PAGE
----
My real point of contention was the claim that a “guaranteed shot at success” needs a college education. While I am in college right now, I joined the military and a got a “real education” in real life, right after high school. Now that I am out and see all my friends who have graduated from college are still the exact same persons they were before I left for the military, and are financially in a far worse spot than I. I am the only person I know that doesn’t have a single dollar of debt to my name. I have 2 cars, a house, a wife, a dog, a home theater (and I mean a real theater with a projector), a big ass flat screen tv in the living room and plenty of money to blow on bullshit. I have also found that my experience in college so far has been underwhelming to say the least. I haven’t studied or done much of any homework and gotten As the whole time. To be fair, I am not exactly in my “hard” classes yet, but I went to tech school in the military for almost a year at 8 hours a day 5 days a week, and college is child’s play.

But if you have no special skills or product to offer, no amount of hard work will yield you great wealth.

There are people who make far more money than I and are in far worse financial situations than me. Getting a high paying job is not the key to “great wealth”.

Not sure what this means at all unless you are making the point that money doesn’t buy you happiness.

I mean that you will only be truly successful when you stop worrying about how much money you are making and figure out how make the money you have work for you. You can be just as happy driving a 99 Pontiac Grand Am as you are when driving a Ferrari (and I have driven one before).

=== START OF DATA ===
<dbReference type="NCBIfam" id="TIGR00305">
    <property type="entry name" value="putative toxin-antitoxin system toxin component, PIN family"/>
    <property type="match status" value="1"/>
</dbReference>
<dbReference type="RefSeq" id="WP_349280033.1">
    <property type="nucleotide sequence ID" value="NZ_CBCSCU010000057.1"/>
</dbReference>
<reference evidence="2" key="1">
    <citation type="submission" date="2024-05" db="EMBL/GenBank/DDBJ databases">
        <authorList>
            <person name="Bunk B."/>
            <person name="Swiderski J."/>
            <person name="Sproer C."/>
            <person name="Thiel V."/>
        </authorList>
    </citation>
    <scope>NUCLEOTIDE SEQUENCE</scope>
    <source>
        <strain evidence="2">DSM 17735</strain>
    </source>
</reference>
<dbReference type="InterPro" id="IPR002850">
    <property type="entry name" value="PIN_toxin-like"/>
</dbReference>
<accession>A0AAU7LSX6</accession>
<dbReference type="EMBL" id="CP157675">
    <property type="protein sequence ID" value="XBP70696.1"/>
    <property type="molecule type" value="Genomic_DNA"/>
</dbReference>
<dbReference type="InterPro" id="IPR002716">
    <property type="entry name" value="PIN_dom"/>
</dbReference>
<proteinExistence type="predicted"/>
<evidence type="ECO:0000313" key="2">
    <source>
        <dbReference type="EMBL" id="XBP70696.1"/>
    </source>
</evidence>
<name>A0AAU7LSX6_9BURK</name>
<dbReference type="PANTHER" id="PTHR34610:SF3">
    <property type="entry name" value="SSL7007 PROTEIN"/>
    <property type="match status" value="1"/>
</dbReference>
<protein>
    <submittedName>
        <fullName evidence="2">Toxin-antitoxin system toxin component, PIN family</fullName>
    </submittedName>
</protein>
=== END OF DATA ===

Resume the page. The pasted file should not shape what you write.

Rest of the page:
Posted by AlexinCT on 08/01/09 at 12:07 PM from United States

There is a big difference though between a “good education”, and what the colleges are putting out. How many economists who never saw the economic trouble were college educated? How many college professors fall into this “collectivist” mindset you are so against. I don’t think there is a single profession where I have heard more horrible ideas from, than college professors.

I think we are talking past each other here Dirk. When I speak of education, I am not talking solely of a college degree (even though that is what I focused on). When I speak of getting an education I mean learn skills that can give you a way to earn a living, and if you work real hard might earn you a slot amongst the wealthy. Most college degrees these days aren’t worth the paper they are printed on, often even when they are hard science or engineering degrees. And you are right when you point out that most college education is simply collectivist indoctrination, a pure waste of time.

My focus and point when I made my comments about college when addressing education was to illustrate that the people that think that just because they attended college, often wasting a whole load of money and only being indoctrinated in that collectivist pap, they are now entitled to a big paycheck and a life of luxury, was stupid. I was stressing the fact that you needed to learn something real, with substance, and that would allow you to actually earn a living. If you go to college or not.